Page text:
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December 22, 2015

Pennsylvania Supreme Court Justice Eakin suspended because of Porngate emails

Order says judge has 'tainted' the state's court system with his actions

Porngate Pennsylvania Supreme Court
Pennsylvania Supreme Court Justice J. Michael Eakin Matt Rourke, File/AP Photo

This Sept. 13, 2011, file photo shows Pennsylvania Supreme Court Justice J. Michael Eakin at Philadelphia's historic Old City Hall.

Pennsylvania Supreme Court Justice J. Michael Eakin has been suspended because emails he sent and received as part of the state's ongoing Porngate scandal have "tainted the Pennsylvania judiciary in the eyes of the public," a scathing court order issued Tuesday afternoon said.

The Pennsylvania Court of Judicial Discipline ordered Eakin's suspension, effective immediately with pay and medical benefits. The decision follows a hearing on Monday, during which the state supreme court justice admitted sending and receiving the controversial emails, which among other material, contained lewd references to judicial employees.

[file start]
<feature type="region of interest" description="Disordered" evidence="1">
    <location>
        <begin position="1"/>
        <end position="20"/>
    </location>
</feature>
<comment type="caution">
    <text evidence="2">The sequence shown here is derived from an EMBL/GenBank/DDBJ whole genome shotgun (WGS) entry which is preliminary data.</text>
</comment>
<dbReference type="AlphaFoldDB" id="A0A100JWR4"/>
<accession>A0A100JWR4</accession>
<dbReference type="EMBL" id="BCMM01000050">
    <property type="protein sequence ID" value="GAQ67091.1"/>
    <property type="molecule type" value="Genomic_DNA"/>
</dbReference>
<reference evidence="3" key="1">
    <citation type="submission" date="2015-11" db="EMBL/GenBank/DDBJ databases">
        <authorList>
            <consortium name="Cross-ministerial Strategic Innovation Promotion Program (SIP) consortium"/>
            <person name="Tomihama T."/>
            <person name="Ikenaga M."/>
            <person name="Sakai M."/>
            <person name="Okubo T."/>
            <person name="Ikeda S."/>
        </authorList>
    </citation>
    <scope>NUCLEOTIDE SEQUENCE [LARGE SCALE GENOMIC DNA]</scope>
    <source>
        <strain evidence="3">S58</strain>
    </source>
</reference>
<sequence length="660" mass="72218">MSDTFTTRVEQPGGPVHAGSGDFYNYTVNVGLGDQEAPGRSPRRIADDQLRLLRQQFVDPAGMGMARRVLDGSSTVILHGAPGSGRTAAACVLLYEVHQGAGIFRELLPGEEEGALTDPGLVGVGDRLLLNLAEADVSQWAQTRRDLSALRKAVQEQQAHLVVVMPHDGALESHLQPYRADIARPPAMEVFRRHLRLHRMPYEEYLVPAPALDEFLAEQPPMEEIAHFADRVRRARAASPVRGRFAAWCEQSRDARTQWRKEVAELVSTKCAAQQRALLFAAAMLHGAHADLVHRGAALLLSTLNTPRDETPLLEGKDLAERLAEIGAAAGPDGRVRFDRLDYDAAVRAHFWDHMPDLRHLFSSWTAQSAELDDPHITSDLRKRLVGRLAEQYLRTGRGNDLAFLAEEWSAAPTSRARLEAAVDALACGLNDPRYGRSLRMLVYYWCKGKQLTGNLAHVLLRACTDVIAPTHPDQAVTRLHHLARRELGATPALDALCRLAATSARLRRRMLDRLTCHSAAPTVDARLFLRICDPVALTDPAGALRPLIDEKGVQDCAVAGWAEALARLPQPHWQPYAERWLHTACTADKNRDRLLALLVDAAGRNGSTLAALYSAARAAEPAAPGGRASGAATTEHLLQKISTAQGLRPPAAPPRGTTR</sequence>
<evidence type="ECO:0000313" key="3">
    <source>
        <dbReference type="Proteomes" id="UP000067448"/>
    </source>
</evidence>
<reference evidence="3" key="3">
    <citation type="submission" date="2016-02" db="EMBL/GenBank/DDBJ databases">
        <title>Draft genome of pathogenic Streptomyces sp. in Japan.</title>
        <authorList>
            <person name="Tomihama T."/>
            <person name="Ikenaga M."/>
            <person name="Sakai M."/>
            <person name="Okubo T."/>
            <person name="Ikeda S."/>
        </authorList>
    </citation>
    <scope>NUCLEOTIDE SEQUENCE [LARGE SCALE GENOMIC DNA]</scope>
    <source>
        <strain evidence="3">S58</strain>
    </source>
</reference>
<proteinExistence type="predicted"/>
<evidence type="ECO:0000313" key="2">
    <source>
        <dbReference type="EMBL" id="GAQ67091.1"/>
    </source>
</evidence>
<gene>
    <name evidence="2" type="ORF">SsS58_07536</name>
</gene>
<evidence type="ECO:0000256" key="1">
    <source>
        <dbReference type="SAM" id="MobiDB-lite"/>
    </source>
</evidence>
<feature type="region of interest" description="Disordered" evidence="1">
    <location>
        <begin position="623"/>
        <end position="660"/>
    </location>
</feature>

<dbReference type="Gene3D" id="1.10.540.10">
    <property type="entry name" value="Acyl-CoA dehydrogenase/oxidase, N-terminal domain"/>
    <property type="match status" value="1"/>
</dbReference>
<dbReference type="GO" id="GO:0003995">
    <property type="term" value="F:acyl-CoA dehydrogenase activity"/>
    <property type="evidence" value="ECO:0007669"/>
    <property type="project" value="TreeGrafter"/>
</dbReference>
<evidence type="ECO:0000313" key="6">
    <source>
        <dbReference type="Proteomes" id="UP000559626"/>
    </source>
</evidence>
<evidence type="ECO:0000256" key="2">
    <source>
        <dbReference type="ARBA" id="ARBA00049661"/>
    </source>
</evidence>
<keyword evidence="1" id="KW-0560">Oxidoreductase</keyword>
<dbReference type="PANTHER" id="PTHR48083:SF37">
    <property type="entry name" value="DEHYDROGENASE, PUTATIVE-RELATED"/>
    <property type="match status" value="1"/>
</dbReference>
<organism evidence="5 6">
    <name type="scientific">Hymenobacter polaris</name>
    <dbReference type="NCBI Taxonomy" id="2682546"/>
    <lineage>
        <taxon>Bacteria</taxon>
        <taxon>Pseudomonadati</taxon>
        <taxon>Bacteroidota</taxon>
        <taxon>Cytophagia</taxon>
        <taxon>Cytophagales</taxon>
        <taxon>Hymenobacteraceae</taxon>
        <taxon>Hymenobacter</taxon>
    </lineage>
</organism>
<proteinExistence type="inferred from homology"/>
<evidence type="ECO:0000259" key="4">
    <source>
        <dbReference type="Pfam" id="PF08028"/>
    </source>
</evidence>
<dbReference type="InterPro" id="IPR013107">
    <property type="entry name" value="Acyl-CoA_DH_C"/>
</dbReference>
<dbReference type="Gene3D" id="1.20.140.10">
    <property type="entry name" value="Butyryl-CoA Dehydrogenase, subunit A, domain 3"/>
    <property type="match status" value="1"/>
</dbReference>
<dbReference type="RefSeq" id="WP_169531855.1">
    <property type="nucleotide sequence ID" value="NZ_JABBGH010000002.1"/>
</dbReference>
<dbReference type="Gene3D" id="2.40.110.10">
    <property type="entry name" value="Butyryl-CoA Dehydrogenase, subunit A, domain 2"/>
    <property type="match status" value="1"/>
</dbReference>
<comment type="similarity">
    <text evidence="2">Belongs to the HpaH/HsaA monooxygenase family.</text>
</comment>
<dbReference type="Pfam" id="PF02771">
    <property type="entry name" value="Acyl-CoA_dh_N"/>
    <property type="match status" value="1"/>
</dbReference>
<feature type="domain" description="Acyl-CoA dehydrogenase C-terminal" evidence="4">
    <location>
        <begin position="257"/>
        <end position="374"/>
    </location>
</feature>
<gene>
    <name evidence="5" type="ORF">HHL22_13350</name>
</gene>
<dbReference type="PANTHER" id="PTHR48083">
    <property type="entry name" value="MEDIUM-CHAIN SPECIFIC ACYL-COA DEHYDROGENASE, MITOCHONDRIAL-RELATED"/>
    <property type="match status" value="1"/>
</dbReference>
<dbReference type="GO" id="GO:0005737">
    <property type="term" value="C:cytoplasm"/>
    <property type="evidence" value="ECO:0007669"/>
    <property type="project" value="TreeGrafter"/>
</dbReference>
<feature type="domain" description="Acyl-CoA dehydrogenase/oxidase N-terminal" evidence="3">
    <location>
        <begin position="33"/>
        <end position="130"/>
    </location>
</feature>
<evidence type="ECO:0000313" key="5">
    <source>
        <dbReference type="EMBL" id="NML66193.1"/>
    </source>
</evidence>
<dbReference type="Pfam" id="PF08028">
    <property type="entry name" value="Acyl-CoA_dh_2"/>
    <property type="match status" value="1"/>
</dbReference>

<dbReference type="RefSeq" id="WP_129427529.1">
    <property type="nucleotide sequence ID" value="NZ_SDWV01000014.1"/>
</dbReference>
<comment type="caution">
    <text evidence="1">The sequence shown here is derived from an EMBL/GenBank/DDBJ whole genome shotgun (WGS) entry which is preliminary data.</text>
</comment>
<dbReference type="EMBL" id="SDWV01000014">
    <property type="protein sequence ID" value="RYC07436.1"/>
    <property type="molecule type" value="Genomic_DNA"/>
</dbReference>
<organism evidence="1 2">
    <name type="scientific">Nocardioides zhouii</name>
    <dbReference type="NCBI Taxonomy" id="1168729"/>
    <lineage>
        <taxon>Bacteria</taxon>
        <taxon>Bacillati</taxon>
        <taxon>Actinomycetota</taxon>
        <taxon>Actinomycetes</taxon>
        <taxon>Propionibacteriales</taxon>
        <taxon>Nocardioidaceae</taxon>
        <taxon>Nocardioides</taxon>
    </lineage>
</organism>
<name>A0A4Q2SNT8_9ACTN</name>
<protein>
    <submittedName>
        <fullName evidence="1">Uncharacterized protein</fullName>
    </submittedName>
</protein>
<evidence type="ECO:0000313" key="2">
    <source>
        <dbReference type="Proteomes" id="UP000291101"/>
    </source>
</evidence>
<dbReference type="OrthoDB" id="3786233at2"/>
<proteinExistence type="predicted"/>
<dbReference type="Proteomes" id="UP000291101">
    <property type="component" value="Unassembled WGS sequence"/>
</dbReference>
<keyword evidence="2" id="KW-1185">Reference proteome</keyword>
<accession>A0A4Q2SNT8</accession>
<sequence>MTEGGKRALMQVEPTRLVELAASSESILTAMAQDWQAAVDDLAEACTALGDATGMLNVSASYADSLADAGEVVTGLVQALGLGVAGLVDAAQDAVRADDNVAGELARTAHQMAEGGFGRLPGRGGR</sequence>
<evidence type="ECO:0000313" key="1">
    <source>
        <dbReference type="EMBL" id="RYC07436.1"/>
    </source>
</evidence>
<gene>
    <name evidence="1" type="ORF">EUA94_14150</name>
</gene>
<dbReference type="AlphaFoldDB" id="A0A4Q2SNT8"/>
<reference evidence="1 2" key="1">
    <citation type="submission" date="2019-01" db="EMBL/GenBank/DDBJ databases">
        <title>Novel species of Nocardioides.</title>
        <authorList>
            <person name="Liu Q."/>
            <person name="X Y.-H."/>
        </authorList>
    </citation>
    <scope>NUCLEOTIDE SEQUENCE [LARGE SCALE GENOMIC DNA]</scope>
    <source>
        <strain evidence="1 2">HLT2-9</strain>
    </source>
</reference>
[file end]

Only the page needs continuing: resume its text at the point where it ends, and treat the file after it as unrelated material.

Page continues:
"The emails demonstrate that Justice Eakin participated in a pattern of not only receiving emails which were insensitive and inappropriate toward matters involving gender, race, sexual orientation, and ethnicity but also sending and forwarding a number of such emails," the judicial discipline court's order read.

RELATED CONTENT: Read the Pennsylvania Court of Judicial Discipline's order here

The court cited email exchanges between Eakin and Deputy Attorney General Jeffrey Baxter as being "of particular concern."

In two of those exchanges, Eakin and Baxter discuss the physical attributes of women working in the justice's office, including "sexually suggestive observations."

"Clearly, these emails, which address judicial employees, are extremely inappropriate and offensive," the court's order stated.

The order continues to say, "Because the Respondent (Eakin) utilized his government issued equipment to engage in these email exchanges and participated in the email exchanges with other government employees who were using their government email addresses, he should have had a lower expectation of privacy."